Sure, popular kids might have more video calls, and more attendees at their birthday parties, but they certainly don’t have any more fun than we unpopular kids have.

I once knew a kid named Alan who would’ve given his eye teeth to be a popular kid. In fact, he would’ve given his eye teeth just to be standing within body-odor-smelling distance of a popular kid. He was always tagging along with them. That’s how desperate he was.

But one year, when he had his 13th birthday party, he invited all the popular kids to his shindig and (guess what?) none of them came. Do you know who attended his party? Us dweebs.

That’s right, we dweeb-meisters were all standing around wearing little pointy hats while Alan’s mother made us play Twister, which is a game that should not be played at the birthday party of a 13-year-old boy. It’s just plain weird. Especially when Alan’s older sister, Melanie, got involved.

What I’m getting at is that there are lots of shallow folks who care too much about popularity and having tons of friends and they miss out on the little stuff in life.

These people will do anything to fit in. If all the popular kids, for instance, are listening to a band called the Metal Death Scum Suck Project, they will listen, too. They will even listen if the band sounds like a pack of dying hamsters caught in the conveyor belt of a manure spreader.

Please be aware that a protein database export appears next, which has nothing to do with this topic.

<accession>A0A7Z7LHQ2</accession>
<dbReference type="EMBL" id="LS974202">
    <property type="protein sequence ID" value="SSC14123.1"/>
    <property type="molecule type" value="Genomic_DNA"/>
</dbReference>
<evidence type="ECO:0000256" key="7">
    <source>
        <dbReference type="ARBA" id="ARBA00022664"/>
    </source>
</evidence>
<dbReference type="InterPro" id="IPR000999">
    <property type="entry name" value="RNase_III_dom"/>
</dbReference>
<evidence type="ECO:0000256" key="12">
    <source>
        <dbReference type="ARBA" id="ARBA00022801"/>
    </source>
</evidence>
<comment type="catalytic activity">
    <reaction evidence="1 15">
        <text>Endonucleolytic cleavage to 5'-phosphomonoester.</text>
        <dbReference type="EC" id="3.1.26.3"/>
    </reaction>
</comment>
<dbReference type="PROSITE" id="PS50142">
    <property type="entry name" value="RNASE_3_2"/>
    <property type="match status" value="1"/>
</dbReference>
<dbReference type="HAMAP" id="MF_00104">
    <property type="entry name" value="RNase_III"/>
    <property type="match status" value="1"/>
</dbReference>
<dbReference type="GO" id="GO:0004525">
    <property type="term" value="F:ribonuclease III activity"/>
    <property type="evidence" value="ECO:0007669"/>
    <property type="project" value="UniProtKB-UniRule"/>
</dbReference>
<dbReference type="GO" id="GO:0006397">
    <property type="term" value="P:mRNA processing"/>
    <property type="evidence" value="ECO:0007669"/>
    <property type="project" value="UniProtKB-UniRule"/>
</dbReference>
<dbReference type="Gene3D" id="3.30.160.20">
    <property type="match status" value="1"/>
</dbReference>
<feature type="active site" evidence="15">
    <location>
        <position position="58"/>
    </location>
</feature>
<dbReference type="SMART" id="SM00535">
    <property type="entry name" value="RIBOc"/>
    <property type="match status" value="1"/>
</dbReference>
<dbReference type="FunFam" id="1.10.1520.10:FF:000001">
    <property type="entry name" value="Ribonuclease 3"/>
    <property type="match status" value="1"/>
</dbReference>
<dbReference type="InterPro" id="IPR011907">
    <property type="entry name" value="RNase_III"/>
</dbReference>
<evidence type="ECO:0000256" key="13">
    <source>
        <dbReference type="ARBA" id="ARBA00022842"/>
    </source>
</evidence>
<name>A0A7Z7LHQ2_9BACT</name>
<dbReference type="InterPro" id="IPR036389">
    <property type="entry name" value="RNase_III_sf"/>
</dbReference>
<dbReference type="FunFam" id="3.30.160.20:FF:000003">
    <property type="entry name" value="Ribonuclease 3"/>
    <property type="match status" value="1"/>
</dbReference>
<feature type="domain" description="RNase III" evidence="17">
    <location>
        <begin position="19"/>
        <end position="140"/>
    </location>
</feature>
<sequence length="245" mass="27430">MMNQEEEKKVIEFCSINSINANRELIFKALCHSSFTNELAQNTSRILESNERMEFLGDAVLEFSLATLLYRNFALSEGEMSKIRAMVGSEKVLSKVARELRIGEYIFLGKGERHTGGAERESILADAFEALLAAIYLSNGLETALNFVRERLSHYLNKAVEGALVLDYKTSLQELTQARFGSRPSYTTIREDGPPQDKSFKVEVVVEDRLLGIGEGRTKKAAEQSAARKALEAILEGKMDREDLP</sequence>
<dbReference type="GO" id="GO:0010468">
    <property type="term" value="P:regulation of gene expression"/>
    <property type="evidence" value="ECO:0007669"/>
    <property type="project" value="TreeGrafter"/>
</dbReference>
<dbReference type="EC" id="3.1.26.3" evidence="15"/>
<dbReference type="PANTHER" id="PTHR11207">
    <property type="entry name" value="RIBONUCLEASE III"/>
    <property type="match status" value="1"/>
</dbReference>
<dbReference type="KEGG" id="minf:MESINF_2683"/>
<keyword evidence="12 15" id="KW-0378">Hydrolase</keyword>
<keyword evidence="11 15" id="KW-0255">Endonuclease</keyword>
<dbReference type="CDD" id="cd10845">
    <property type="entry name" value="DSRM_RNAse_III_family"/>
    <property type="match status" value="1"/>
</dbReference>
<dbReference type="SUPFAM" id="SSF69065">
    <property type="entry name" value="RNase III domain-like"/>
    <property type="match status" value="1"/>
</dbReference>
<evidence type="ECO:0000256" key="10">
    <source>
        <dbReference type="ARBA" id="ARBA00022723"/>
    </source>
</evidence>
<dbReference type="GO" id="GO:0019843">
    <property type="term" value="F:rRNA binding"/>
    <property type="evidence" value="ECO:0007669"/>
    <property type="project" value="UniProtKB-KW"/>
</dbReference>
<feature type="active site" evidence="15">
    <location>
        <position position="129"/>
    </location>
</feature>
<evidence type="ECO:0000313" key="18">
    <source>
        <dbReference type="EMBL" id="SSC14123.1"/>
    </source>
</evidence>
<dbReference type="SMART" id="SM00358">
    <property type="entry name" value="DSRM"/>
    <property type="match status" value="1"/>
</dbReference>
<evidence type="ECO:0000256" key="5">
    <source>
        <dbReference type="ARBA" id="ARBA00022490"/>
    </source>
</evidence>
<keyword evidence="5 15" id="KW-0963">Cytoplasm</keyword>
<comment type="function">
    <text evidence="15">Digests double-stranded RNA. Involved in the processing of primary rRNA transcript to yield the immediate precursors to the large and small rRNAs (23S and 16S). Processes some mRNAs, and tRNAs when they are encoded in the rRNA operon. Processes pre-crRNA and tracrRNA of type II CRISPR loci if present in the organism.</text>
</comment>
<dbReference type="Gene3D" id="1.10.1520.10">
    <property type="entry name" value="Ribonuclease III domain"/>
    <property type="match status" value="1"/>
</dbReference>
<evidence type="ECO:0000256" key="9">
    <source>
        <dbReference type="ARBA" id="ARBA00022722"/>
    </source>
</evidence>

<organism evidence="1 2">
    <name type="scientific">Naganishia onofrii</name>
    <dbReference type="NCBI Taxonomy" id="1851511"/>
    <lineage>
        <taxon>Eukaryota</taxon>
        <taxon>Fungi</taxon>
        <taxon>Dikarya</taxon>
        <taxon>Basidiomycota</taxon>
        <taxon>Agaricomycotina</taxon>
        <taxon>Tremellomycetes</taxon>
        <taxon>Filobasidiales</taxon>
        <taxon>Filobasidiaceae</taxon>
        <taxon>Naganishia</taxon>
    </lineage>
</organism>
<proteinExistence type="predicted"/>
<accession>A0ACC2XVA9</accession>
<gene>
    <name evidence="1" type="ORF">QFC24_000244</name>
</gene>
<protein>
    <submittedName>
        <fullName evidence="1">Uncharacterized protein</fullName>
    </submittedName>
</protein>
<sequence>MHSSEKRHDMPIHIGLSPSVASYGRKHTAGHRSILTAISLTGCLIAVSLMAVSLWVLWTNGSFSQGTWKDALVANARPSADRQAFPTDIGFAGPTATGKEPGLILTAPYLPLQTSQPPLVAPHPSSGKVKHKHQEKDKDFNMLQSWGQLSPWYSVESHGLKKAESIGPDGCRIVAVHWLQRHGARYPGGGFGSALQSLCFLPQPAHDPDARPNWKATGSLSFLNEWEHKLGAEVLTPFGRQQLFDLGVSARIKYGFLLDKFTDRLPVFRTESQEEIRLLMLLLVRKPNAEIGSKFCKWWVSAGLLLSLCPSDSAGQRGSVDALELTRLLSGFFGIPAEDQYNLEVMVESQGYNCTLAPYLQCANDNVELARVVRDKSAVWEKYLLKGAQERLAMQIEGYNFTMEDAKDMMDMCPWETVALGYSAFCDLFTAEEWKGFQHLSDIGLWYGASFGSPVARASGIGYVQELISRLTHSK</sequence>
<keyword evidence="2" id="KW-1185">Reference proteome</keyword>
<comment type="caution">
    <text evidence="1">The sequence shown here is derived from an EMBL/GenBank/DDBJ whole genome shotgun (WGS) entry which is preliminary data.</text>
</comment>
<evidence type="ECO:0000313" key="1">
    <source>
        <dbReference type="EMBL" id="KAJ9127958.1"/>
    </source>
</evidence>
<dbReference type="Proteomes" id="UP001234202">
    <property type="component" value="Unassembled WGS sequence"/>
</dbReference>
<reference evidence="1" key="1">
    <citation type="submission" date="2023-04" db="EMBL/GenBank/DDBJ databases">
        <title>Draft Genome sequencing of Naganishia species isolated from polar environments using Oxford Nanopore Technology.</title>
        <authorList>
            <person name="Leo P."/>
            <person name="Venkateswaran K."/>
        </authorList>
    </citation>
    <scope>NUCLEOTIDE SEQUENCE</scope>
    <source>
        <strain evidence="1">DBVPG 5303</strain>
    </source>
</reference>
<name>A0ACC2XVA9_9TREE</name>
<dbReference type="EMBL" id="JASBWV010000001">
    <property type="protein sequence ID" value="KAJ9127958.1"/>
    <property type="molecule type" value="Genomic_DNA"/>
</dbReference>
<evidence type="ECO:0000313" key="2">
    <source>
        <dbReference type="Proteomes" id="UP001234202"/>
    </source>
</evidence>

Folks with hordes of friends can be just as lonely as guys with only one or two friends. You will find that, as you get older, real friends are hard to come by. And by hard, I mean HARD.

Furthermore, popular kids might seem great, but they miss out on many of the joyous rites of passage that we unpopular kids are fortunate enough to experience. Wonderful things like:

—Getting snapped with towels in the locker room.
—Asking your own aunt to prom.
—Playing tuba.

I promise you, there will come a day when you’ll remember that you wrote me this letter, and you will laugh about it. You will reread my response and you’ll think to yourself: “Wow, I can’t believe I was so worried! I have a great life, a family, and great friends!”

Anyway, I guess what I’m trying to say is: This quarantine sucks. If you’re not busy this afternoon, let’s do a video call. I’m free whenever you are.

Also, I need 200 bucks.


  1. Beth Ann Chiles - April 14, 2020 11:08 am

    Saying an extra prayer for “David” and all the other Davids of the world today. I think everyone remembers a time when they were lonely and it is not a fun feeling. That is why it is so important to have people like you in the world who get it and who reach out to the Davids of the world. Thank you!

  2. Elizabeth - April 14, 2020 11:34 am

    So true! Thanks for the reminder, I needed it.

  3. Curtis Lee Zeitelhack - April 14, 2020 12:06 pm

    Aw. I’ll be your friend, Sean – and, no, I won’t be asking you for $200. What with inflation, the price is now. $342.58.

  4. Sheri Smith - April 14, 2020 12:24 pm

    I also have a short friend list. I’ve reconciled that and okay about it. I have a small family and that’s fine too. Your posts make me smile so I consider you a friend.